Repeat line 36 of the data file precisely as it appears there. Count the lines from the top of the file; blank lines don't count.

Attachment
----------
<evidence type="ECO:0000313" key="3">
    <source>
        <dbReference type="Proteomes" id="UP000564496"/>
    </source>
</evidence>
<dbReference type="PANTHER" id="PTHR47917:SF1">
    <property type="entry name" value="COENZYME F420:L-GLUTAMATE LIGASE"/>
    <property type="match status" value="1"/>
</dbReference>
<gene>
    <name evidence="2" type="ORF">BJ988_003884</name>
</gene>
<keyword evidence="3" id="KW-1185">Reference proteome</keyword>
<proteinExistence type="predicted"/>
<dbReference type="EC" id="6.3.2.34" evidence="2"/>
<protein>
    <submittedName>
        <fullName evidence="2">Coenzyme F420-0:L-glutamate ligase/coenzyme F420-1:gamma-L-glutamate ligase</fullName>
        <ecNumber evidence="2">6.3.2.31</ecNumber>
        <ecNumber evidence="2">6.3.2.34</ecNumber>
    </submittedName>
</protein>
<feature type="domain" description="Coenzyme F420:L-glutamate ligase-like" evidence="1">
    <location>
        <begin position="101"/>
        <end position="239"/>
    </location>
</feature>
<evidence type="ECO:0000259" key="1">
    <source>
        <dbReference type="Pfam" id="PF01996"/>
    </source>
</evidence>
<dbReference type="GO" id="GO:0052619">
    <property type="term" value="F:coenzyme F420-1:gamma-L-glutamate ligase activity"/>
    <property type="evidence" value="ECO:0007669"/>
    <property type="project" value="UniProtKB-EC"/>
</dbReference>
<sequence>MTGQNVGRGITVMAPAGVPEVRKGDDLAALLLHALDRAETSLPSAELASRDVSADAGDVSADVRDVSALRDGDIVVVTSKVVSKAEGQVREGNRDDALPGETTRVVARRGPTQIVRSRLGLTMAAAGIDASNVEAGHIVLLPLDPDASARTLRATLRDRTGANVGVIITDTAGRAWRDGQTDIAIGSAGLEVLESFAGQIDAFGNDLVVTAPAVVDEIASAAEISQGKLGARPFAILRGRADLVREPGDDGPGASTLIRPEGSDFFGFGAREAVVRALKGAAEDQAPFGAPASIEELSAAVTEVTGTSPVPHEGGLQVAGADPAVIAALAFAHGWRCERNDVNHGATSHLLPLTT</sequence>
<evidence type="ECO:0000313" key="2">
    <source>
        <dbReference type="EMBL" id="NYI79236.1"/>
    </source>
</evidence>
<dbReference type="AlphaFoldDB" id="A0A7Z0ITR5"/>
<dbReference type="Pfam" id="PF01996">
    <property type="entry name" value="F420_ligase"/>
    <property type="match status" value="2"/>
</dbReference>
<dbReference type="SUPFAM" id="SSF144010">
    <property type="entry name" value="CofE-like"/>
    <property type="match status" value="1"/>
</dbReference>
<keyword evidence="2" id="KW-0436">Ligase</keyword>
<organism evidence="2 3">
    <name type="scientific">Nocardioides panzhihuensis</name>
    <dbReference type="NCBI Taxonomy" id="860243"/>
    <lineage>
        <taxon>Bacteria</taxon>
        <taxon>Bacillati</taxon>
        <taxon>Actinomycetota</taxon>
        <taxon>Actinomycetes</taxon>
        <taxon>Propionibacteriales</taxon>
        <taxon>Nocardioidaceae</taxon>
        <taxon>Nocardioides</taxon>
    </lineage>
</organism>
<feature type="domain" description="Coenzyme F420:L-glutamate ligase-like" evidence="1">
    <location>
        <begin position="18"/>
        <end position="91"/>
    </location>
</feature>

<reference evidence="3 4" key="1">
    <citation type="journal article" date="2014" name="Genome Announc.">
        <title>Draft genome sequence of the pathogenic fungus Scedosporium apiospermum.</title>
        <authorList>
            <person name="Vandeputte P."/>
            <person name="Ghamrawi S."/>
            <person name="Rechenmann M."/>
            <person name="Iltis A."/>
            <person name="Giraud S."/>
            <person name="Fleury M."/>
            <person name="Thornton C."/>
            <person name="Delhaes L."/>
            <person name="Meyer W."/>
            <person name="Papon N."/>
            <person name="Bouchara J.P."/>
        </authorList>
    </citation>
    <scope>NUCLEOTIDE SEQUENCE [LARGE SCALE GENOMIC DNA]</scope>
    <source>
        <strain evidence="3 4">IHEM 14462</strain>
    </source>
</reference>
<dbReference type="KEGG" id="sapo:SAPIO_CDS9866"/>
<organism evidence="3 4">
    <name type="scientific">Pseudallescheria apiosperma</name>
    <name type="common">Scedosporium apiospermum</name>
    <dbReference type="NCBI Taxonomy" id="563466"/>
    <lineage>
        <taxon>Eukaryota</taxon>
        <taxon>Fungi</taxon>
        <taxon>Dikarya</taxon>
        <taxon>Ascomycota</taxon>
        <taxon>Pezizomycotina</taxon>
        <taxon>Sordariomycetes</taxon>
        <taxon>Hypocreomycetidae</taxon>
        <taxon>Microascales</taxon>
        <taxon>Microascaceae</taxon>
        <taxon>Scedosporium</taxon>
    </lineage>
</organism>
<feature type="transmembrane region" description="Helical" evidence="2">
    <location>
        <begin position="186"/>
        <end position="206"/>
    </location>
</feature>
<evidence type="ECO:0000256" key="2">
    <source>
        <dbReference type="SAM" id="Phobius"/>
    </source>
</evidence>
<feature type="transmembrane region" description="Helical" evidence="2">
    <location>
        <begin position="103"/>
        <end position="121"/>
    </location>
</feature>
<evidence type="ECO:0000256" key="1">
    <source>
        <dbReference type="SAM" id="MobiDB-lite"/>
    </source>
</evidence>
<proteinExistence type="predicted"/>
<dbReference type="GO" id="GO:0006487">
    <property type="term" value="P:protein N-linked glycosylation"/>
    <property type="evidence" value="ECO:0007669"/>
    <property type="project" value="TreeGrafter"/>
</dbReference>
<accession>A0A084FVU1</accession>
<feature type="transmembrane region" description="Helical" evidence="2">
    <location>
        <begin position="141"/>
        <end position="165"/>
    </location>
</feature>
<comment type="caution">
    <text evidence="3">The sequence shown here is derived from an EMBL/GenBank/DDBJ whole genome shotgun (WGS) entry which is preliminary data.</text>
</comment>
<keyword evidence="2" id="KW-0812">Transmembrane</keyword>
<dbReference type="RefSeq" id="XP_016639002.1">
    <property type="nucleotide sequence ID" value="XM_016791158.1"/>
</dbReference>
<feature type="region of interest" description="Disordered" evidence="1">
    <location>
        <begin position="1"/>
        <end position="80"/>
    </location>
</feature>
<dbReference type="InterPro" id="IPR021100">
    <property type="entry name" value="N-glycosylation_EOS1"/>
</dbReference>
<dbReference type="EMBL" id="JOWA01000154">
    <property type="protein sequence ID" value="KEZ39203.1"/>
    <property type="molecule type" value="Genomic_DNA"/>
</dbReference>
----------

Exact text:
    <property type="evidence" value="ECO:0007669"/>